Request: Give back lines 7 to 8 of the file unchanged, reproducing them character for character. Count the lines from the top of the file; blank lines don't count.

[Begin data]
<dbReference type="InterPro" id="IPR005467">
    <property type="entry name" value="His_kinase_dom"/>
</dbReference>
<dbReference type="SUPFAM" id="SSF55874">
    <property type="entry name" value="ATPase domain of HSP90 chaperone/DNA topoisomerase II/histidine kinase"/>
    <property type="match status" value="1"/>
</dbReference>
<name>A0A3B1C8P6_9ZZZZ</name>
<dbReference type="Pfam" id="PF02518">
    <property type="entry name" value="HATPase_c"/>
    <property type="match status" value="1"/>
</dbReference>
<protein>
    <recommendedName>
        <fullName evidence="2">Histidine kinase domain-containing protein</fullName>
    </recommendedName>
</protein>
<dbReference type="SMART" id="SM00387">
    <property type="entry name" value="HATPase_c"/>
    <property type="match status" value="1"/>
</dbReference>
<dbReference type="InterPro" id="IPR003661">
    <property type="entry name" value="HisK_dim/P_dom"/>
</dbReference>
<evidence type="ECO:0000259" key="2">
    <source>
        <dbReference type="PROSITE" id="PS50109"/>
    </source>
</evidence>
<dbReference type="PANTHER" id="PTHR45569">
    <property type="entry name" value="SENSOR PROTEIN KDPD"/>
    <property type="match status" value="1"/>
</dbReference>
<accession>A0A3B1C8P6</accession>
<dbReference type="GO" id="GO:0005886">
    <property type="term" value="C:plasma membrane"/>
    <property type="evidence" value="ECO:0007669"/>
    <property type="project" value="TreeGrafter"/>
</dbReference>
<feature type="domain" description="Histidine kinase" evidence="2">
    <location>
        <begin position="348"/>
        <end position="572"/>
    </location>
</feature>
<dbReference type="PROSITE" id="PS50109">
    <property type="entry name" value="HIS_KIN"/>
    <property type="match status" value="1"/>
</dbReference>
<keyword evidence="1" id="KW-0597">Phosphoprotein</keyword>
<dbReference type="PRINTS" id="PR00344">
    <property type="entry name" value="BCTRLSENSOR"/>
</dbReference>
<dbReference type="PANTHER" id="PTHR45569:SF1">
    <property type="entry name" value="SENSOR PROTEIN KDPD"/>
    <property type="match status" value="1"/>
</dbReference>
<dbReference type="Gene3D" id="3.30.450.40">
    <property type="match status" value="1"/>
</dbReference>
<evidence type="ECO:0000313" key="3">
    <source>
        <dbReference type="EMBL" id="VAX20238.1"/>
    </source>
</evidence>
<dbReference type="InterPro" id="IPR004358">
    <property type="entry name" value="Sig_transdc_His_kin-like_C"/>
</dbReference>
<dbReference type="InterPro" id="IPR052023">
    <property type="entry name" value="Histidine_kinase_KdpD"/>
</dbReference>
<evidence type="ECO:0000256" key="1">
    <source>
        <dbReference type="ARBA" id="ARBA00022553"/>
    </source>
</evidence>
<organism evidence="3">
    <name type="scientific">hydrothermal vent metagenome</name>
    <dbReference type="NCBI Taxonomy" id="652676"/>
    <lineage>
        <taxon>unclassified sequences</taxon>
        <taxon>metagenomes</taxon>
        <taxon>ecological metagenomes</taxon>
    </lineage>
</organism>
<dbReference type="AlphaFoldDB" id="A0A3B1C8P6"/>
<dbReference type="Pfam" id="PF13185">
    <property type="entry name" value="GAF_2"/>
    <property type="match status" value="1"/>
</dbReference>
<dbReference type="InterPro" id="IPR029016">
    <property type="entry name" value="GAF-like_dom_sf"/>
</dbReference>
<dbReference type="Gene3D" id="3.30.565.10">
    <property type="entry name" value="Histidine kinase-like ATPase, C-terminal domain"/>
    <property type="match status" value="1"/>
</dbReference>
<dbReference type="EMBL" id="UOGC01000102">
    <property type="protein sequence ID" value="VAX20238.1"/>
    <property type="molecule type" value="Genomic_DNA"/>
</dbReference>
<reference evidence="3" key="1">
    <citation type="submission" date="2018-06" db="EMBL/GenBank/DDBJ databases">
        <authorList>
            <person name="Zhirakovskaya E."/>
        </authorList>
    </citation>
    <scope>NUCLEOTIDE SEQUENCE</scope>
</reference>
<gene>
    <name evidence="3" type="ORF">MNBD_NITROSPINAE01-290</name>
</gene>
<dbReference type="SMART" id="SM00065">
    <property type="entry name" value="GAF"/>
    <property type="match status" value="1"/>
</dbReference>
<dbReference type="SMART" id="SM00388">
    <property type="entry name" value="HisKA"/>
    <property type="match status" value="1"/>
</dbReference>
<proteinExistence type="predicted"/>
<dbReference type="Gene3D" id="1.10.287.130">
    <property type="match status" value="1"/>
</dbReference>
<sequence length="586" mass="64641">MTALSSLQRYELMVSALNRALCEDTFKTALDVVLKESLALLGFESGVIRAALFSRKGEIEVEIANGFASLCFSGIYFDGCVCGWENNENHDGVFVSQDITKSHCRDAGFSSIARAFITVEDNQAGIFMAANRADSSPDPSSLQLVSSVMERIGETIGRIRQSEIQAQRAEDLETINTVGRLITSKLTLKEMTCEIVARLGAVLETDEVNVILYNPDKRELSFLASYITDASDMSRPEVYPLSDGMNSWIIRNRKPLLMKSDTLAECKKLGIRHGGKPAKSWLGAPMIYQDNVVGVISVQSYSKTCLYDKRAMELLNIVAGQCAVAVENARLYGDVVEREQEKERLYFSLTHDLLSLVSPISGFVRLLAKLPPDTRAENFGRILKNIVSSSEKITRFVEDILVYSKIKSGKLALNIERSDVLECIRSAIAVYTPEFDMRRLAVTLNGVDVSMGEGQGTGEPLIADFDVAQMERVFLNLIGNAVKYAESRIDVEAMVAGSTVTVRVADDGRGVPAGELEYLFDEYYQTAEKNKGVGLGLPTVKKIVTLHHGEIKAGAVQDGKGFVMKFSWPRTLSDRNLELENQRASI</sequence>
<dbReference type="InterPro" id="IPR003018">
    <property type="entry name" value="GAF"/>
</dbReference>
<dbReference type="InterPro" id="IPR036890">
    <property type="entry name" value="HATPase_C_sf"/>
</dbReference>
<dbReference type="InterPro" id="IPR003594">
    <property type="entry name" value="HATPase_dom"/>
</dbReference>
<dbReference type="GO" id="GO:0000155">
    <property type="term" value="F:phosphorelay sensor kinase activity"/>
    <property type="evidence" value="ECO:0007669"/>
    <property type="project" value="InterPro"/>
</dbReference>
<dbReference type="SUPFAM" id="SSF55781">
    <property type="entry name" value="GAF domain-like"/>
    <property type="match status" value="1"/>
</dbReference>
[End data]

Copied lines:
</dbReference>
<name>A0A3B1C8P6_9ZZZZ</name>